Visitor from Colorado School of Mines (CSM)

Kerri Stone Ph.D. Candidate in the Mathematical and Computer Sciences Department at the Colorado School of Mines in Golden (Colorado, USA) visited the Communication Systems working group to present her work in the Intelligent Monitoring And Geophysical INspection of Embankment Dams (IMAGINE) project.

Talk Abstract
Earthen dams are critical components in our world’s water resource infrastructure, but many are at or near their intended design life. As these structures age, the development of seepage, settlement, and internal erosion impact their safety and effective operation. To monitor for incipient failure modes, dam operators and owners periodically collect manual measurements from widely spaced instruments. These instruments, including piezometers, inclinometers, settlement points, and seepage weirs, record sparse measurements within a structure composed of heterogeneous and spatially diverse materials. Structure owners may also send survey teams to sites to manually collect additional physical measurements and to perform more indepth survey analyses (e.g., geophysical). Current dam monitoring practice results in a long lag time between the start of a problematic condition and its detection, which precipitates expensive, disruptive, and technically challenging repairs. To improve safety margins and ensure water availability, advanced dam monitoring techniques are required.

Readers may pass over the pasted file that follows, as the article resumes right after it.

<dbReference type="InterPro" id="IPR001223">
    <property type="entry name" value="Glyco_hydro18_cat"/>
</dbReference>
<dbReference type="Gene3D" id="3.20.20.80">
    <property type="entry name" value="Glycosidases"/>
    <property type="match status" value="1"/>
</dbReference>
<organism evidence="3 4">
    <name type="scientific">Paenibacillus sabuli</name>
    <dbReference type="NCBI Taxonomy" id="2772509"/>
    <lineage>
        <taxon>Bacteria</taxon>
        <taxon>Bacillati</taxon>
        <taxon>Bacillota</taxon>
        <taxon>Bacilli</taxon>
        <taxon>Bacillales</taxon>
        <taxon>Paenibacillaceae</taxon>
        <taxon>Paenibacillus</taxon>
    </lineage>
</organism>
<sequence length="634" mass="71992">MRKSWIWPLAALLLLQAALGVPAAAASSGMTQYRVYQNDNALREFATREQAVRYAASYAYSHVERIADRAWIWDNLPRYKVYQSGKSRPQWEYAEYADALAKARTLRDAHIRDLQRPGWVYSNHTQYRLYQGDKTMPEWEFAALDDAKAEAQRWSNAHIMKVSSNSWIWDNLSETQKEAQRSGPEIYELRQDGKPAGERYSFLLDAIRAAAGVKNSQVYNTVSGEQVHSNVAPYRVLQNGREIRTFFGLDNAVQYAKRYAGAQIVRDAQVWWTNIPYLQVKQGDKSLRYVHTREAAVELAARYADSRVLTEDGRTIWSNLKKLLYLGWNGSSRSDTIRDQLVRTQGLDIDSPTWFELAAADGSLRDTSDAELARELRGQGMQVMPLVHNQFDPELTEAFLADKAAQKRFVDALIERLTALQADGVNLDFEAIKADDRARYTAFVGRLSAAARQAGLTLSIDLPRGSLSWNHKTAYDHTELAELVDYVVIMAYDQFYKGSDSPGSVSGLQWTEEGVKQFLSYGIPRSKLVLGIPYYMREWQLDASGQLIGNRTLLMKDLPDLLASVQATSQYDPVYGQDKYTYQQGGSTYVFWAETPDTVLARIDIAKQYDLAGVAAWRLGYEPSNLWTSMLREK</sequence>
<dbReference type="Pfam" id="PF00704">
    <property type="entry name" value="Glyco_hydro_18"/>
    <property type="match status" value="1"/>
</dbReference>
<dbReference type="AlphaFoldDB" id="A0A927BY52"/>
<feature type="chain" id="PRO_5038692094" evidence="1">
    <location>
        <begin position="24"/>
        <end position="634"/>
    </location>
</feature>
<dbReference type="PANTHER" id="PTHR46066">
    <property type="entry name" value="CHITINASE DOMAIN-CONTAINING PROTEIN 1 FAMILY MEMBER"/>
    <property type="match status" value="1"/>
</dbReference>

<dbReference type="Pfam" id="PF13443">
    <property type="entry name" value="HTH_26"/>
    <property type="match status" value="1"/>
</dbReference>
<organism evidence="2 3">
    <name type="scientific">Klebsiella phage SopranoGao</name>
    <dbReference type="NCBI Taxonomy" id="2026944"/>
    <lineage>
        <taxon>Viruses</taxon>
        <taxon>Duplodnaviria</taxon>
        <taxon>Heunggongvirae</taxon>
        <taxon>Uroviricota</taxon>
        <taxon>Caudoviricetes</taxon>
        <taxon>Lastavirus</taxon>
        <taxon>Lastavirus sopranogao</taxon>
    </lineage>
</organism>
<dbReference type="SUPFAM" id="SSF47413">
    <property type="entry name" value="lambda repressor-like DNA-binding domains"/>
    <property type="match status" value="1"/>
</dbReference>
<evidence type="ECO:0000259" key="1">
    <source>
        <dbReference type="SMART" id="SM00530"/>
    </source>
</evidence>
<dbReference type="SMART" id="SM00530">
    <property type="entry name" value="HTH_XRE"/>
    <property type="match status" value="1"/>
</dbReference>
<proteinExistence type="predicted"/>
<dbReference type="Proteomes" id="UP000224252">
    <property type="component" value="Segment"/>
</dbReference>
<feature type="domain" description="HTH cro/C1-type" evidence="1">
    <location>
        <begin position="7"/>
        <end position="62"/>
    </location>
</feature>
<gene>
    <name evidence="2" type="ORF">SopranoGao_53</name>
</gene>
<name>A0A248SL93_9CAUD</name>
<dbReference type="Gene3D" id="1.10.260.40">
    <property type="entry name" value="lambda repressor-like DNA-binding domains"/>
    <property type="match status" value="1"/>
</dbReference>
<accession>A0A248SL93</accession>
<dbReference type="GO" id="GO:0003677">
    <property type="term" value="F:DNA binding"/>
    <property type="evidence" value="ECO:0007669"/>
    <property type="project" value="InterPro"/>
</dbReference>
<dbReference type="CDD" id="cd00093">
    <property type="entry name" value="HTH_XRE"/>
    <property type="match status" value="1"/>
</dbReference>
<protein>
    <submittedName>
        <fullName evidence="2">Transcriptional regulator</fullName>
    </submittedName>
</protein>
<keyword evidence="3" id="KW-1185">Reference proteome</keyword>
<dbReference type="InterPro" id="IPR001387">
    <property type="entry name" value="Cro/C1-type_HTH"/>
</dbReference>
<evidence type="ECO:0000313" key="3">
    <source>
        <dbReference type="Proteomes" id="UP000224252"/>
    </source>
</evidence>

We have developed a wireless geophysical hardware platform and accompanying network protocols to enable continuous, long-term wireless dam inspection using geophysical monitoring techniques such as self potential, resistivity, and seismic. The sensor data autonomously collected by our platform can be used to quickly identify seepage within the dam subsurface. One challenge to enable accurate detection is determining the geospatial location of collected geophysical sensor data. Since using a GPS chip for location is undesirable due to high costs (both hardware and energy costs), we have developed an in-network localization protocol that uses wireless measurements to produce sensor location estimates. This talk details our hardware design, our wireless sensor network localization protocol, and outlines our initial field site deployment. Our work enables turnkey, continuous, and noninvasive dam inspection, improving subsurface knowledge and decreasing the probability of catastrophic failure.